Where Did the @ Symbol Come From?
Why does it look like a snail?
Last year I heard on NPR that the Museum of Modern Art had acquired the @ symbol for its Department of Architecture and Design collection, and that got me interested in the origin of the symbol.
How Old Is the @ Symbol?
Every source I found seemed to have a different date for the origin of the at symbol, so I'm not going to commit to a certain date. Let's just say it was a long time ago—at least in the Middle Ages.
Many sources including the Ask Oxford website and a book called Letter by Letter: An Alphabetical Miscellany reported that the "at" symbol comes from shorthand for the Latin word "ad"—A.D.—which means “to, toward, or at." Scribes used to use it to list prices on invoices and accounting sheets, as in 12 eggs AT one penny per egg.
Names for the @ Symbol
The “at” symbol, by the way, is more formally known in English as the “commercial at,” presumably because of its original use in commerce. It has various names in other languages, and one of my favorites is Italian, in which it is playfully called the “snail.” Longtime listeners or people who have my books will know that in my example sentences, I like to use a character called Squiggly who is a snail. I’ve also seen the commercial at called a strudel and a cinnamon roll, which are both cute because it is shaped kind of like a rolled up pastry.
Why Is The A in a Circle?
Describing how we get from the Latin word "ad" to the “at” symbol, Michael Quinion explains on his website World Wide Words, that when the symbol was written by hand (I believe by scribes in the Middle Ages) “the upstroke of the ‘d’ curved over to the left and extended around the ‘a.’ Eventually the lower part fused with the ‘a’ to form one symbol." So that circle around the “a” is actually a remnant of the tall part of the letter “d.”
A more recent story comes from an Italian history professor who reported that he found an “at” symbol in a document written by a Florentine merchant in 1536.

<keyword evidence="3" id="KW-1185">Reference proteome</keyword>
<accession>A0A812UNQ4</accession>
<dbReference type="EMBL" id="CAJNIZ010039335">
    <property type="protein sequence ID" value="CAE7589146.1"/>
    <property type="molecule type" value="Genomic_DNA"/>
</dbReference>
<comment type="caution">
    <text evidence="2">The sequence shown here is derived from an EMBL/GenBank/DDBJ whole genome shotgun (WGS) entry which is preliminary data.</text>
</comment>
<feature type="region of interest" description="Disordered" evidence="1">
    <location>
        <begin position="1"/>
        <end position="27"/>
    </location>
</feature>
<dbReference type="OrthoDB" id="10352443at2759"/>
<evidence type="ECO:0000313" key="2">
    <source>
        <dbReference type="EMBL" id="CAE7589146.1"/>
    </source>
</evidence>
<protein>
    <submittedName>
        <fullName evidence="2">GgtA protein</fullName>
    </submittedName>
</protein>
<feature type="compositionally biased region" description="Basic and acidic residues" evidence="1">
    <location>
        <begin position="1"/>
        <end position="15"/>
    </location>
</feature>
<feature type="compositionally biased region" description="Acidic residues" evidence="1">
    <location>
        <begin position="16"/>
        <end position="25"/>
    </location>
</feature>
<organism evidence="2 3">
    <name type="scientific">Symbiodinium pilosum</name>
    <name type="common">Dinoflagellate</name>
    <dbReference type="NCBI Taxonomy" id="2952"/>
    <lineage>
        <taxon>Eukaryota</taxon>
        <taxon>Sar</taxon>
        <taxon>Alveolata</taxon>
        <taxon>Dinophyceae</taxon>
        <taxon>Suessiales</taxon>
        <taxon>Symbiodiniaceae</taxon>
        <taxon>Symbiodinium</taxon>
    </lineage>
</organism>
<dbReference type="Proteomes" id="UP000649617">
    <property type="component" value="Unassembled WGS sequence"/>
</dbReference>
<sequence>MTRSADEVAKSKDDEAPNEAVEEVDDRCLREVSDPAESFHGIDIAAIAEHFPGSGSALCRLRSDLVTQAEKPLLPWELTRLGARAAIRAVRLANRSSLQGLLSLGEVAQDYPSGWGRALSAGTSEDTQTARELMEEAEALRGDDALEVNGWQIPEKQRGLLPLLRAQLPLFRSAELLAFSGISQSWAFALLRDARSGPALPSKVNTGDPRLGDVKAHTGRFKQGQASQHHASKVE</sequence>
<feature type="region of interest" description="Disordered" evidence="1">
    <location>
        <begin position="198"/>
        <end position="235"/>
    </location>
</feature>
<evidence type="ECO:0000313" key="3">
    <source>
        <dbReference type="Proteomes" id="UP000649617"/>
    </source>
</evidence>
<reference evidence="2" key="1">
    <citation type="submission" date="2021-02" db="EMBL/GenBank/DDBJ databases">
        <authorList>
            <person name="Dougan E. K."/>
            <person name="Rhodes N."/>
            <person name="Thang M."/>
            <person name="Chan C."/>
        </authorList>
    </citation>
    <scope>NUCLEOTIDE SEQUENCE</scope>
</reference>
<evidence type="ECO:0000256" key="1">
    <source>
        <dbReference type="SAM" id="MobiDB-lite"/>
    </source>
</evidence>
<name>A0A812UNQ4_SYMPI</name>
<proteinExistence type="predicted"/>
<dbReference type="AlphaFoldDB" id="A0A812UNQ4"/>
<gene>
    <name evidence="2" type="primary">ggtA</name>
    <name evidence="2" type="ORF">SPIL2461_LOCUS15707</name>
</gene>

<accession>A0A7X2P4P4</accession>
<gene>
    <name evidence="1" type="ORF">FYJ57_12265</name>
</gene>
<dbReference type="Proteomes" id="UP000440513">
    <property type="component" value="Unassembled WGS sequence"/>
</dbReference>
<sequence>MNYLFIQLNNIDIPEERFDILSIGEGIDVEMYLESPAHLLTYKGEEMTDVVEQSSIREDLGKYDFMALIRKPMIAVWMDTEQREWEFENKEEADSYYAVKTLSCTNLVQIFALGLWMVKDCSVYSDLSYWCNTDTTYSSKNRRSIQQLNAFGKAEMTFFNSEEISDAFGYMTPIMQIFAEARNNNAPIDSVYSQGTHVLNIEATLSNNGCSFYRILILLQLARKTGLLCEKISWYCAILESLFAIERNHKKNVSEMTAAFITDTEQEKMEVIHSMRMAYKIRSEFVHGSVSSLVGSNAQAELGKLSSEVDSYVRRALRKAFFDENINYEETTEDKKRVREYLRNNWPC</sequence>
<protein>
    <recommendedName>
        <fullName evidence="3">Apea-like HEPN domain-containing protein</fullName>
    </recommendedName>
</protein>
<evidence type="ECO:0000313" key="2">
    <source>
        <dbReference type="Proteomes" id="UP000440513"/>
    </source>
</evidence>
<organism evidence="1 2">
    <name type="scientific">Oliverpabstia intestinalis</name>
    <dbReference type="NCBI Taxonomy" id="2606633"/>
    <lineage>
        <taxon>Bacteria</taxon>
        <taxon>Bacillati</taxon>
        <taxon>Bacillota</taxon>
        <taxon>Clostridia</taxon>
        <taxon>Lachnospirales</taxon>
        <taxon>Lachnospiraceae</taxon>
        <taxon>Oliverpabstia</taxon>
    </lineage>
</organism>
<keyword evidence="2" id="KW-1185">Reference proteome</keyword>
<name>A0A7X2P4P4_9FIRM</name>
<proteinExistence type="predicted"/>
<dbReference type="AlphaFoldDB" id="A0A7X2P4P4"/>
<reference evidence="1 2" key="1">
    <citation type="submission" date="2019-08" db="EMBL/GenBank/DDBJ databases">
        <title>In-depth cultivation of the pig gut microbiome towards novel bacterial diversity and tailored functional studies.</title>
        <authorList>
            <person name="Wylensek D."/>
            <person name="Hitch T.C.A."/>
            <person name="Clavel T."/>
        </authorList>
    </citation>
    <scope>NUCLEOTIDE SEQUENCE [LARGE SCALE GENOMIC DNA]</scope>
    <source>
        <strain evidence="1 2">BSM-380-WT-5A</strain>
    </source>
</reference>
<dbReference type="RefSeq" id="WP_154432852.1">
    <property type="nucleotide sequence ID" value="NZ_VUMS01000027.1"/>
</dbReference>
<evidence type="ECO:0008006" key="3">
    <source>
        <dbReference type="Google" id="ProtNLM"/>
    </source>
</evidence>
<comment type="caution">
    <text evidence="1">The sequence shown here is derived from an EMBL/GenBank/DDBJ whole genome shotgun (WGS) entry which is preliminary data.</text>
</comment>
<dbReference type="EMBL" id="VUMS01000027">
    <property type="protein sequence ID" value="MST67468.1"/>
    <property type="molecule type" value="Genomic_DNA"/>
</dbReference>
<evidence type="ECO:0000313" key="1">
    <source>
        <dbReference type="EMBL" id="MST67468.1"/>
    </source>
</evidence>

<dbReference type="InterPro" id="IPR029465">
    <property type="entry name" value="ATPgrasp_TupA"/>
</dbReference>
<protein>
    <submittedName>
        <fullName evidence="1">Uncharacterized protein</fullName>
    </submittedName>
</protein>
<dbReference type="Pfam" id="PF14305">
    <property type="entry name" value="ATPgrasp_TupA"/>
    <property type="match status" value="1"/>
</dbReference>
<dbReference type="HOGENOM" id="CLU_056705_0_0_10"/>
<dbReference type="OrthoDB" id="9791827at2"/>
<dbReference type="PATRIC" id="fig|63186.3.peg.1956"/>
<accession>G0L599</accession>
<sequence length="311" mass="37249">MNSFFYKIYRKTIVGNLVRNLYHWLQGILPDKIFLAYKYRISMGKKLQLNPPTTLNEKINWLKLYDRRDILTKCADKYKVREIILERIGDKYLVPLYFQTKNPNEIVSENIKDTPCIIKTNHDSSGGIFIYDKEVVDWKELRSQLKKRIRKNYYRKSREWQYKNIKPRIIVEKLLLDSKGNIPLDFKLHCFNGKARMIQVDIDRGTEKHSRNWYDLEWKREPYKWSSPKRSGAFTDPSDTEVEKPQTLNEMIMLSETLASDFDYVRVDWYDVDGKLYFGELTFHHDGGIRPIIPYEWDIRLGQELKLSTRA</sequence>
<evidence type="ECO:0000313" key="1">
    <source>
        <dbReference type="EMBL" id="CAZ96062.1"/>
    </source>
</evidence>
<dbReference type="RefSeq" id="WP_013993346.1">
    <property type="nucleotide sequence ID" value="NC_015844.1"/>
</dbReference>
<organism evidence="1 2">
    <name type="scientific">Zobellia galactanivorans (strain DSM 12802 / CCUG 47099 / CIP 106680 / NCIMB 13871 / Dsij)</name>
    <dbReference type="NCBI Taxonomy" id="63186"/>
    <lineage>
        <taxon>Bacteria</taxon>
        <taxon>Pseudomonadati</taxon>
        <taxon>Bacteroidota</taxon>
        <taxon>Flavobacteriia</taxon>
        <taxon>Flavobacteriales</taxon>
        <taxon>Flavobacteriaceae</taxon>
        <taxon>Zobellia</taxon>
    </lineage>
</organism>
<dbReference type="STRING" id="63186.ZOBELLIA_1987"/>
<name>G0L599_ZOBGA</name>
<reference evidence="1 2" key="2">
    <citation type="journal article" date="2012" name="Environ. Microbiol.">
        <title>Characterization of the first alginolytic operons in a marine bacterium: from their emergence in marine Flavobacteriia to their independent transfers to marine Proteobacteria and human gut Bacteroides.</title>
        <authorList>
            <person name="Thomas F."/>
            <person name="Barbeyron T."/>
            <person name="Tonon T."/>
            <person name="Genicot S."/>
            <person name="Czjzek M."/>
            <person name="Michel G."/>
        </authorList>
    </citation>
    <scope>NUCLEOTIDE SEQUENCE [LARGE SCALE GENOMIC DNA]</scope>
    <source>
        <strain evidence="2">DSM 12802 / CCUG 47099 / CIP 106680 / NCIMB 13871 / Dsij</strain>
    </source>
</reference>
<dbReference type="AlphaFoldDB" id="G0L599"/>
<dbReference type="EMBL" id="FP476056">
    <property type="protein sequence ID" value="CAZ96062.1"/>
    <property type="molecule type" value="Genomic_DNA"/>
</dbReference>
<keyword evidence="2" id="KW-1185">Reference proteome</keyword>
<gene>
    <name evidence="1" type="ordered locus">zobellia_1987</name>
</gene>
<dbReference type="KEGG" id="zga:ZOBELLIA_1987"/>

The sentence reads "There, an amphora [an @] of wine, which is one thirtieth of a barrel, is worth 70 or 80 ducats."
Instead of meaning “at the price of,” the professor says the “at” was an “a” that stood for “amphora,” a measure of volume, that was wrapped in a flowing circle that extended from the letter, something that was common to the script of the time.
Regardless of the exact origin of the symbol, we now are more familiar with the “commercial at” because of technology.
Next: @ on Keyboards, in E-Mail, and on Twitter
@ on Keyboards
A book called Managing Web Usage in the Workplace tells of examining pictures of old typewriters and finding that it was relatively common for the @ symbol to be included on the keyboard starting around 1880.
@ for E-mail Addresses
Ray Tomlinson first used the “at” symbol to format an e-mail address using ARPAnet in 1971 for a message he sent to himself from one computer to another to test the system, and amusingly, he's repeatedly been quoted as saying he doesn't remember what message said—it was just some forgettable test message—because he didn't think it was a big deal at the time.
@ on Twitter
More recently, if you use Twitter, you know that you indicate a reply to someone by prefacing his or her name with the @ symbol, but it wasn't that way in the early days of Twitter. Users started putting @ before someone's name to indicate that it was a reply, and the people at Twitter noticed and wrote it into the system so that when you hit the reply link, it automatically inserts the @ symbol. Lately, it’s been showing up more as a general symbol to indicate a response. For example, people use it in the comments section to indicate that they’re responding to someone who posted earlier.
Next: How Do You Pronounce @?
When Do You Pronounce the @?
The use of an @ symbol before someone’s name has raised an interesting question about pronunciation: If the @ only indicates that something is a response, do you pronounce it? For example, if you were looking at a tweet addressed to me, and reading it out loud, would you begin by saying “at Grammar Girl” or simply “Grammar Girl”?
It’s something of an open question, but the examples in the newest Associated Press Stylebook seem to indicate that they would say the “at” because in writing they refer to a name styled with the at symbol as “an @reply” and a mention as “an @mention”—the use of “an” instead of “a” indicates that they’re pronouncing the @. Do you pronounce the @? Did you know that it meant a reply before this podcast? Leave a comment below to let me know.
And as for the museum acquiring the symbol, it's more of a metaphorical acquisition. Even though it can't be physically owned, they still think it's worth telling the story, so all they mean by “acquiring” is that they're setting up an exhibit.